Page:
Well, at the moment, this highly cultured, sophisticated, wonderful nation seems to be descending into a thuggish petro-state, which appears to be governed by the tar patch. And its politics seem to suffer from the oil curse, as so many countries suffer from, when they have found big reserves of fossil fuels. And wildlife is suffering greatly, as a result. Natural resources of all kinds are suffering greatly, and so, of course, are those who love nature.

Oh, the poor little lambs who’ve obviously gone astray:

Sorry, I couldn’t resist that musical interlude. To be honest, it was all I could think of when I heard …

Monbiot on sheep (again, my bold):

[…] In Britain, we have to go an awful lot further, because – I mean, Canadians are amazed when they come here and see that our national parks are no more than sheep ranches.

[Interviewer] Laura Lynch: Now, you raised the sheep, and you seem to bear a particular distaste for the sheep, and what they have brought to Britain. Can you talk to me about that? You call sheep farming a slow burning ecological disaster.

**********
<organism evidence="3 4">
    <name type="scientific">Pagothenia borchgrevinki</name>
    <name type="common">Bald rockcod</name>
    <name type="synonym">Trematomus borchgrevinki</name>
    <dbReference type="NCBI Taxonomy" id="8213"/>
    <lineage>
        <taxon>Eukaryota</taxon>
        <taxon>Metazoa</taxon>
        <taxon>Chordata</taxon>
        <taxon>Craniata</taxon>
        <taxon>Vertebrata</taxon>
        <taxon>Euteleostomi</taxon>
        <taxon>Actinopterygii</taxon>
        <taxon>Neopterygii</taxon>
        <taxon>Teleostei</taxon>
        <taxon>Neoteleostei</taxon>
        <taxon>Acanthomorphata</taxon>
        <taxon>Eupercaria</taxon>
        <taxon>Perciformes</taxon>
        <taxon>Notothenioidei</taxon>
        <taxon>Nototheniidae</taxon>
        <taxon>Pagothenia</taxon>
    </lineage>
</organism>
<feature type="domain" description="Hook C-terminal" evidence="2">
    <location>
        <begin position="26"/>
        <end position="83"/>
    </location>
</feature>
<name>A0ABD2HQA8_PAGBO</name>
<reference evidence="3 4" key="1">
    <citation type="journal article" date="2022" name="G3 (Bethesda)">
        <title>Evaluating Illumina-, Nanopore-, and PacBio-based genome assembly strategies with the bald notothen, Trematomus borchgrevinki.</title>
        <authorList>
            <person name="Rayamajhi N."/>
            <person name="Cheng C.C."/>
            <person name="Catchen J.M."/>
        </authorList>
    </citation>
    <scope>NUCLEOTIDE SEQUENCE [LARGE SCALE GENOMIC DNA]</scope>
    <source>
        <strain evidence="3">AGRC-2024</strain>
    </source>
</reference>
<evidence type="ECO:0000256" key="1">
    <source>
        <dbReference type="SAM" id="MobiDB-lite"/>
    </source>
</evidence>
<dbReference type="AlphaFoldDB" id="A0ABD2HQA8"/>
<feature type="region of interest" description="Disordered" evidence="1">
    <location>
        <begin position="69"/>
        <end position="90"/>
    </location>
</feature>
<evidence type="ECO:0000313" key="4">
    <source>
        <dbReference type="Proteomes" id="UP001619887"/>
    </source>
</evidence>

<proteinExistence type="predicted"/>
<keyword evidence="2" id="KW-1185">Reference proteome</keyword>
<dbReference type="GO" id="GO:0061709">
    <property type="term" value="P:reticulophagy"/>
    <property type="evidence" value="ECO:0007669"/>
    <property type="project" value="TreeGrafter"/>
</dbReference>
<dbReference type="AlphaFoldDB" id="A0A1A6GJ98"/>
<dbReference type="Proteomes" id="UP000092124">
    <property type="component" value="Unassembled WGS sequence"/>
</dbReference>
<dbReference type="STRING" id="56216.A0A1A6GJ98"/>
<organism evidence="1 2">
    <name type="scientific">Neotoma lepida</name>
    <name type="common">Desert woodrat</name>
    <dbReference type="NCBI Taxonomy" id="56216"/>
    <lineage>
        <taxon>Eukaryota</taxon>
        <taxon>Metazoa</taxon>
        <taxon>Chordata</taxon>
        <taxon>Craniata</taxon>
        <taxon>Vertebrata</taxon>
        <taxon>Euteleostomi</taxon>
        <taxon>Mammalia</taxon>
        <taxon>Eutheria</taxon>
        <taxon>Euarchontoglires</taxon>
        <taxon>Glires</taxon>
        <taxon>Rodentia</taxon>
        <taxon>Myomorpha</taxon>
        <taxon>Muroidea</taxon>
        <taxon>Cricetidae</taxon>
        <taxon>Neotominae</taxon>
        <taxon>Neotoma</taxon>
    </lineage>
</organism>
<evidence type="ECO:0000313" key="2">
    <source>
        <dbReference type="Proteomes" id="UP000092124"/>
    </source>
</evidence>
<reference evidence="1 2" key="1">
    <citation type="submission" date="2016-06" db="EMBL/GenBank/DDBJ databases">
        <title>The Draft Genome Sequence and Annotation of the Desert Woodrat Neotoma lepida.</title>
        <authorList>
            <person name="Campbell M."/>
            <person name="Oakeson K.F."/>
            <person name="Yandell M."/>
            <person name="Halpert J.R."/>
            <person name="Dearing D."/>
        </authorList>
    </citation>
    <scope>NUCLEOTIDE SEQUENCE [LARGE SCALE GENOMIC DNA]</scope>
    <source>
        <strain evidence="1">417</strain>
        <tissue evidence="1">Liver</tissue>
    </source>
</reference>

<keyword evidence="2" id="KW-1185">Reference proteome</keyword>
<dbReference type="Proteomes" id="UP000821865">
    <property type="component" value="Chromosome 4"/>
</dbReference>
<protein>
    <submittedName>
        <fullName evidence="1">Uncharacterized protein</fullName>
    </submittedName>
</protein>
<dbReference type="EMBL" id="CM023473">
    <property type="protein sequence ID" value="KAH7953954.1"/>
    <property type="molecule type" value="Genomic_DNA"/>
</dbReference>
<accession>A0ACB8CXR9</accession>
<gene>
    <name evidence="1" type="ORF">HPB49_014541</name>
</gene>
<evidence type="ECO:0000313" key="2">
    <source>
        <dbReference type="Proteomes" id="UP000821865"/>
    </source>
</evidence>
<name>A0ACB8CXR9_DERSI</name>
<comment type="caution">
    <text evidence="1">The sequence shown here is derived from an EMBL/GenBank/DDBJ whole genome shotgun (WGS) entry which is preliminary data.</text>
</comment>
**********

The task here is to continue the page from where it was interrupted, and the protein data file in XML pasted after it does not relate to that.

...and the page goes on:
George Monbiot: Well, I mean, in this country it’s done more extensive ecological damage than all the building that’s ever taken place here. And it’s the same in many other parts of the world. The sheep is a very effective degrader of ecosystems – it eats a wide range of vegetation, it crops it right down to the ground, it ensures that very little can live where sheep are kept on land for long periods, which they are, and it destroys watersheds, because the land no longer has the absorptive capacity, to be able to suck up rain when it falls and then release it slowly. Instead – and this is what, again, we’re seeing in many parts of the world – downstream of where sheep heavily graze, the catchments, we see a cycle of drought and flood as the result of rivers flash-flood down into the valleys, and then they dry up because there isn’t that slow release from the sponge-like ecosystem which you have before the trees are cut down and the land is heavily grazed.